Makharij (مخارج) comes from the word kha(خ)-ra(ر)-ja((ج) which means to exit. So its how breath leaves your lungs to make the letter sounds. We have vowels or Horoof Madiyah which are made with a completely open track and these are Alif (ا), Wow (و) and Ya (ي) and all other letters are made by focusing the sound in certian places and restricting airflow. The bulk of the letters are labiodental meaning they use the lips and the teeth. The actual motion to produce the sound is called the Sifaat, e.g. some have Ghunnah/Nasalation like the Meem (م) and Noon (ن) or Aspirations like Ha(ه) or Ta(ت) or Shaa(ش) where a small breath leaves the mouth after the pronounciation of the letter. Getting Makharij right is the first step to tajweed; you can learn this on your own through some great youtube videos or schedule a class with a Qari using the form Below.
The Word Haraakat (حركات) technically means movements, but in terms of language it modifies the letter with one of the Madiyah/Vowel sounds mentioned above. Each letter can be adorned with each vowel making the total combination of sounds to be 29 x 3 = 87. In addition the letter could have a sakoon (little 'o' on top of the letter to denote silent), shaddah (little 'w' on top and means pronouncing the sound once as silent and again with its vowel sound) or tanween (doubling up on the vowel sound and sounds like putting a silent noon(ن). There are a lot more adorners, some specific to the script you're reading. Knowing all the Adornments is the second step to proper recitation of the Quran.
This is the hardest part of Tajweed, there are 28 rules in total to proper pronounciation but in theory it is 6 major ones with a bunch of exceptions for certian letters and circumstantial changes. The 6 major ones are Idhar, Idgham, Aqlab, Ikhfa, Qalqalah and Madd wal Woquf.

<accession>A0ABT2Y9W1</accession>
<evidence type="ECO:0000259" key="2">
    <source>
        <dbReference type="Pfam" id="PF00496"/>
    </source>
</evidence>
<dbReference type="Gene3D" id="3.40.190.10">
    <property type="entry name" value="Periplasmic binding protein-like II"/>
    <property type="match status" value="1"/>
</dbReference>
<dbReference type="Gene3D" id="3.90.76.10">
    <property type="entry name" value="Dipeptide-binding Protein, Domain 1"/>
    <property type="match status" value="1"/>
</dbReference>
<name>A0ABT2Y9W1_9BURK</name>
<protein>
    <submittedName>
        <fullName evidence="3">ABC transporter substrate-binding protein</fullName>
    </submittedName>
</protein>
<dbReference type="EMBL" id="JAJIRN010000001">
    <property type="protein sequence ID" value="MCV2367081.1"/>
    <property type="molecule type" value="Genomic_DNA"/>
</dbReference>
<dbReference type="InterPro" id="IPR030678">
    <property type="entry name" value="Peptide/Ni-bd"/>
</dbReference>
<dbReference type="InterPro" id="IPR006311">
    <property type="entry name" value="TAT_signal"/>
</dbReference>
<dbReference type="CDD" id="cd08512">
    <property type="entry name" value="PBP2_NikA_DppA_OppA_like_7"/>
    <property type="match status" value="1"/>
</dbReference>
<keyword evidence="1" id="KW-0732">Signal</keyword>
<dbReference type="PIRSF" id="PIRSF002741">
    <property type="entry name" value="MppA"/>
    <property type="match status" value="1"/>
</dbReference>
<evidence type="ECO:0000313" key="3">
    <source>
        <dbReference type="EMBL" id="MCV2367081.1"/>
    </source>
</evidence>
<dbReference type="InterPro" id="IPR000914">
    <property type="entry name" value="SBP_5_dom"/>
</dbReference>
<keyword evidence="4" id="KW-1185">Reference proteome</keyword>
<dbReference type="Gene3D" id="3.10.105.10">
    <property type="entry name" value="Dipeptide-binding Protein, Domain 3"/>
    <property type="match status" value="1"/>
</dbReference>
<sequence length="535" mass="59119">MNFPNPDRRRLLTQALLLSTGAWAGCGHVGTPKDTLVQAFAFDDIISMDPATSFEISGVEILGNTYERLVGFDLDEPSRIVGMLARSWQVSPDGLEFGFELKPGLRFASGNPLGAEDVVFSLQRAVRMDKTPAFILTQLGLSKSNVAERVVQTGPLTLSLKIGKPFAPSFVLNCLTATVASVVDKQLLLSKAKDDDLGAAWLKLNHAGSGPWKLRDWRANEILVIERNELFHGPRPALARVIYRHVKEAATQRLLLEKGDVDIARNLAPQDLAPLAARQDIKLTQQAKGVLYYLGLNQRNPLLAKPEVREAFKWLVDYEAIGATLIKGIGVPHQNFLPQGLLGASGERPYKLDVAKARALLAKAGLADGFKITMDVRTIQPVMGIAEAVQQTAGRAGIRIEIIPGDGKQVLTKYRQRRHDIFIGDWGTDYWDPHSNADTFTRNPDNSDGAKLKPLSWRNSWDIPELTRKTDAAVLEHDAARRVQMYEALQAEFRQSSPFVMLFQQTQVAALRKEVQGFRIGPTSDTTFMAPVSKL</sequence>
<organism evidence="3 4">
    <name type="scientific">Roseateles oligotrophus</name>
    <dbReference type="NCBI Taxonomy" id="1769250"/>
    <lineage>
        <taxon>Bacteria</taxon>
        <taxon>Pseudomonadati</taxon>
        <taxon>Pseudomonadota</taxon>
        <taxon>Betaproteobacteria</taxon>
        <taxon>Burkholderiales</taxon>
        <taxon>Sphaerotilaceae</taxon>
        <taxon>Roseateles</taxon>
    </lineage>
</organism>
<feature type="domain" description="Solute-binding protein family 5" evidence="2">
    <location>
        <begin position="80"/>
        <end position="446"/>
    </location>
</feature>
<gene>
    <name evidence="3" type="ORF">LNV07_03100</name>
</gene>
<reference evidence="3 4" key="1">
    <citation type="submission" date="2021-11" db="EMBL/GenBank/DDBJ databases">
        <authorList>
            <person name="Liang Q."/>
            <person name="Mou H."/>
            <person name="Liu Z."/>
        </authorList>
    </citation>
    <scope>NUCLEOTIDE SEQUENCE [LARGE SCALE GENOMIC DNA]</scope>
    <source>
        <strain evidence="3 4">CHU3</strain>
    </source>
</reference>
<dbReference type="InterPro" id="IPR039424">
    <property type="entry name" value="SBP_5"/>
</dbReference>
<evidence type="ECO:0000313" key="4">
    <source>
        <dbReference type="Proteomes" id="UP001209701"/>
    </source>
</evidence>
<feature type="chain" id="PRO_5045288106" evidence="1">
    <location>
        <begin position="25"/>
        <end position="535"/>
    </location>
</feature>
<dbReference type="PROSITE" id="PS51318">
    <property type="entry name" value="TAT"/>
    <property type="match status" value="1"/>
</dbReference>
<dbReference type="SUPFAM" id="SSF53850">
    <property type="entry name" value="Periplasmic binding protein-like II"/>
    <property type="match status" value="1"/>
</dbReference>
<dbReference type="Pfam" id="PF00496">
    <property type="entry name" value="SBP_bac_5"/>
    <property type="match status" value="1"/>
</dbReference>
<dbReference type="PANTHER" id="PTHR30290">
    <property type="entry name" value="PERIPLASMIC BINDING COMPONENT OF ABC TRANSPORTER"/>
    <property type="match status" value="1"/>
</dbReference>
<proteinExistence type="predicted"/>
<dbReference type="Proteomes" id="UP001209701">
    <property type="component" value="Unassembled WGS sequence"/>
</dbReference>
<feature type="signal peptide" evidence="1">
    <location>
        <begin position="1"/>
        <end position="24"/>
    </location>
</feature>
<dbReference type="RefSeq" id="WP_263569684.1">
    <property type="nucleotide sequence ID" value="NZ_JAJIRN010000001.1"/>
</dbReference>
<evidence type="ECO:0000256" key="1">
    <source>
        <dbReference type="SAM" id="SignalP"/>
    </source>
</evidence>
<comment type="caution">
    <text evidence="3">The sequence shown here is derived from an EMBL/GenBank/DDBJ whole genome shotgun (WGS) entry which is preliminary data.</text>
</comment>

Idhar: means to show, states that if Noon Sakin or Tanween is followed by any of the 6 letters (ء ه ع ح غ خ) then there will be an no resting, which means that the sound of noon will not be hidden. In other words instead of resting on the noon a person will read it normally.
Idgham: means to merge, states if Noon Sakin or Tanween is followed by any of the 4 letters (ي م و ن) from Yermaloon group with shaddah over it then the sound of Noon Sakin or Tanween should be merged with the letter while resting on it and without resting with 2 letters (ر ل) of Yermaloon group.
Aqlab: The rule states that if noon sakin or tanween is followed by the letter ‘ب’ then the sound of Noon sakin will be substituted with the sound of Meem sakin and nasal sound. Note this rule applies within a single word or two words side by side.
Ikhfa: which means to hide, is a very common rule. The rule states that if anywhere Noon Sakin or Tanween is followed by any of the 15 letters ( ت ث ج د ذ ز س ش ص ض ط ظ ف ق ك ) then the sound of Noon Sakin or the sound of Tanween will be hidden while resting on it. The resting should be long enough so that it is clear from the recitation that a person is resting on the ن.
Qalqalah: which means to echo, is applied whenever the following five letters (ب ج د ط ق) are silent (having sakoon on top of it). The rule states the letter is supposed to be bounced or echoed. The echo will be hard, therefore said with more force, when there is a shaddah on the letter, little lighter when an ayah (verse) ends with the letter, and finally more lighter when it is within the middle of an ayah.
Madd wal Woquf: means elongation and stopping. This works in conjunction with specific adornments to tell you how long certian letters and sounds should be stretched and when you can or can't take stops in recitation.
We actually don't recommend learning the rules as grammar through a class but through practice. Start listening to and reciting with known Qaris to build up the subconcious adherence to the rules, otherwise it may be overwhelming. Once you master Tajweed, you're 1/3 the way to being a Qari.